In Brownson v. Honda Canada Mfg., the Ontario Superior Court dismissed a Summary Judgment Motion brought by Honda based on the employee’s theory that he was fired for cause with no opportunity to dispute the termination and that there was no finding as to who was responsible for the incident of misconduct that generated the investigation by Honda. Honda terminated the employee as a result of misconduct but did not allege cause to terminate and offered termination pay in lieu of notice on the basis of there being no cause to terminate.
The Court held that, “If this termination had come out of the blue I might be persuaded. However, in the present case, the juxtaposition of the termination with a contemporaneous investigation of misconduct colours the ordinary procedures, such as escorting the terminated individual out of the workplace, with an innuendo that could give rise to the mental suffering alleged by the Plaintiff particular to the circumstances of the termination rather than the fact of being terminated.”
Even though Honda did not allege cause the Court found that, “In the circumstances of the present case it is a triable issue whether the employer adopted the procedure intentionally to side step the criteria for fair treatment of an employee against whom cause is alleged.”
It appears that if Honda terminated the employee to simply avoid treating him fairly Honda may be liable for mental suffering as a result of the “distress at the stigma of accusation, followed by termination for all to see and speculate.”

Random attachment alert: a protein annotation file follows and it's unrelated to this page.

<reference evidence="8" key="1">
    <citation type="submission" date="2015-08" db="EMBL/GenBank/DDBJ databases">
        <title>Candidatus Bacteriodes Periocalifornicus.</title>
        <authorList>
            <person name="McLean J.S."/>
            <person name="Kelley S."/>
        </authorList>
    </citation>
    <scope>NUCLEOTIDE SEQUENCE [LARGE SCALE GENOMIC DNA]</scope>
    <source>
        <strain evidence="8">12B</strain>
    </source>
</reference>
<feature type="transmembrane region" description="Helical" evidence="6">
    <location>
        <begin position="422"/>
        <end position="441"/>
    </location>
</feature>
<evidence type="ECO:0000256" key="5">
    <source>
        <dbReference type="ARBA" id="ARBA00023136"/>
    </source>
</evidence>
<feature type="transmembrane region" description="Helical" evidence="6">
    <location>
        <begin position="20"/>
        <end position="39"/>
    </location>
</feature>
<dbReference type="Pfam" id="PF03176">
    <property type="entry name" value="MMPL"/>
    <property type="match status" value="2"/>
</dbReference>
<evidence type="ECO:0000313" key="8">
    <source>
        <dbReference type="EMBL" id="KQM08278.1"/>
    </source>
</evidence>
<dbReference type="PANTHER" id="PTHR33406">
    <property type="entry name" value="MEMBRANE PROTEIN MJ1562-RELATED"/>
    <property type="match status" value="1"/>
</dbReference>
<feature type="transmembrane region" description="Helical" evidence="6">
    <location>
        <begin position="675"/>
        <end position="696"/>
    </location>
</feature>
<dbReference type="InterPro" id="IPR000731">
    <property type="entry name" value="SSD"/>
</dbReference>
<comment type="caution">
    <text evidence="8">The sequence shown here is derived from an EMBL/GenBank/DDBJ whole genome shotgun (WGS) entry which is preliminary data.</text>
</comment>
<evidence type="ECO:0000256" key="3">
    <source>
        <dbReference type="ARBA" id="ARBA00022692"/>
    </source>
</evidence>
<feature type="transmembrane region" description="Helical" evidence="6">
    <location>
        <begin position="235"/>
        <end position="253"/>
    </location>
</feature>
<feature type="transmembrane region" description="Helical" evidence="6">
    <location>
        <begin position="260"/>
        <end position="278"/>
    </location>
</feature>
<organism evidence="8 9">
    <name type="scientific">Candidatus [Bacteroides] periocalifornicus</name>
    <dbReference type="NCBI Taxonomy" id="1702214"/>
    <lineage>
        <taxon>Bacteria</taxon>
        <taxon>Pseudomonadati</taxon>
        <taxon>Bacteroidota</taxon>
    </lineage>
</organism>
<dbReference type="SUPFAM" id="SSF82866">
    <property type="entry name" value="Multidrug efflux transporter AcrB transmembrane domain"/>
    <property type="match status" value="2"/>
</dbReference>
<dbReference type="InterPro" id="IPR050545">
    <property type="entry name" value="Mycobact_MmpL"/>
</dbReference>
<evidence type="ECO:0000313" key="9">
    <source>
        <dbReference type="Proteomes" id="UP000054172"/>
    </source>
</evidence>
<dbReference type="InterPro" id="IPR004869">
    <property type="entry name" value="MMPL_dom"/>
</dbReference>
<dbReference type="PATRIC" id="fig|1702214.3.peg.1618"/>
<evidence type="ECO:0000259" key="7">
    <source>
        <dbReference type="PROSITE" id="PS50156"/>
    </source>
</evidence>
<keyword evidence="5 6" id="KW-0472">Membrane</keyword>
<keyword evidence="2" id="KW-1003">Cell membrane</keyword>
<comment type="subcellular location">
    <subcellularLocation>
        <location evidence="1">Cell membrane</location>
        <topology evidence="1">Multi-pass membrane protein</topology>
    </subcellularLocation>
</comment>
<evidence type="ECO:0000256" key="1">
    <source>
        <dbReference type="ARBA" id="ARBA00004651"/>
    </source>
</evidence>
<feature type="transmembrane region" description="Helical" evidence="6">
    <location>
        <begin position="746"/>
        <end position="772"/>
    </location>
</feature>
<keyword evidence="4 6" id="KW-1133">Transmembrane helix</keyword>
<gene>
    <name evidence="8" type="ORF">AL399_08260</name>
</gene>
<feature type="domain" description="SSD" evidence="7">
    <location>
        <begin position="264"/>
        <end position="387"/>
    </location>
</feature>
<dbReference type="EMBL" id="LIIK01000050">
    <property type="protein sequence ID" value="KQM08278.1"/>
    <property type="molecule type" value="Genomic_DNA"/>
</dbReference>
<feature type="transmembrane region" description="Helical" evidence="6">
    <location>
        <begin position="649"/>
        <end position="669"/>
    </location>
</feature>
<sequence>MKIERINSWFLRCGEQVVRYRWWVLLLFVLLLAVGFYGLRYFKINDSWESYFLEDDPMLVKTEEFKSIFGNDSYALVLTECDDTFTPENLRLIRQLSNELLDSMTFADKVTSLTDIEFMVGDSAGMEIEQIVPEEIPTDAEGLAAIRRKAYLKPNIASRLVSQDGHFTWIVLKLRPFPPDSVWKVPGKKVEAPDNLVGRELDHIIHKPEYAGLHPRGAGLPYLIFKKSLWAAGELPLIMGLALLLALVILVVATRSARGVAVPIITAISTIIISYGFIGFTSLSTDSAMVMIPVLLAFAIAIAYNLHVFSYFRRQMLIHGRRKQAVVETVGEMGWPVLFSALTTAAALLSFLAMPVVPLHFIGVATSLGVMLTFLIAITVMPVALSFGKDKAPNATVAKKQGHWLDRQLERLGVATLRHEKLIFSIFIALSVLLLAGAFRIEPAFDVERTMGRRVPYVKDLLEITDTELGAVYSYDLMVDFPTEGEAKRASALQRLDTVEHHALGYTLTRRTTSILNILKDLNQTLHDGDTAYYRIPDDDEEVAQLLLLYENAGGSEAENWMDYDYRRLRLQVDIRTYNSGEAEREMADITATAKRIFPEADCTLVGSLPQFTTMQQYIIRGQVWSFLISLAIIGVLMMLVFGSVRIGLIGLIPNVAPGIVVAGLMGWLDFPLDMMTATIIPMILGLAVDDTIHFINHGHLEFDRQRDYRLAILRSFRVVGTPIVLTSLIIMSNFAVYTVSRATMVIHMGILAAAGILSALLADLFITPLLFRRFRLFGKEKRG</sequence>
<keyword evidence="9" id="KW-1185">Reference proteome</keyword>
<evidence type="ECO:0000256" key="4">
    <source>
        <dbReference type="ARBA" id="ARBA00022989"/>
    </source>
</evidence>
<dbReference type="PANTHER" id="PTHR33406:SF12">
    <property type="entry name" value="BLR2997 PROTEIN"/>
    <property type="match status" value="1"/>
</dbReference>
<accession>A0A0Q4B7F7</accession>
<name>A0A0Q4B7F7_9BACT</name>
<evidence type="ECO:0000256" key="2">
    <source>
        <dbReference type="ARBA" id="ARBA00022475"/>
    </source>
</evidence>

Odd as this decision may at first seem, this result is likely because the “medical/psychological” evidence put before the Court by the employee required evidence of misconduct or lack thereof to determine the employee’s claim for “intentional infliction for mental suffering”.
Impact of Decision on Employers
Employers should ensure that if misconduct comes to light that they not respond by merely terminating an employee on a without cause basis. A proper investigation should be conducted, with details provided in the termination letter of the reason for termination, reserving the right to rely on cause in the event the employee does not accept the termination package offered. This strategy will ensure either a quick resolution for the termination package offered or the ability of the employer to rely on cause to terminate thereby placing the employer in a better strategic position to resolve matters with the employee. Employers should seek guidance by experienced Employment Law Counsel to minimize any chance of a dispute by employees to avoid costly legal proceedings.
Impact of Decision on Employees
Employees should be aware that Employers are required to abide by principles of natural justice and that failure to do so may be leveraged in their favour. Employers are also highly scrutinized and while certain conduct may be excused by an employee an employer may not be excused of such conduct. Employees should consult with experienced Employment Law counsel to review the circumstances surrounding the termination which includes a thorough review of the investigation process and termination letter.
Minken Employment Lawyers is your Canadian source for expert Employment Law advice and advocacy on today’s employment law issues. Whether you are an employer or employee, we can help. Contact us to see how.
See also “Non Cause Termination May Require Full Investigation of Conduct” published in the Canada-United Kingdom Chamber of Commerce Newsletter, June-July 2013.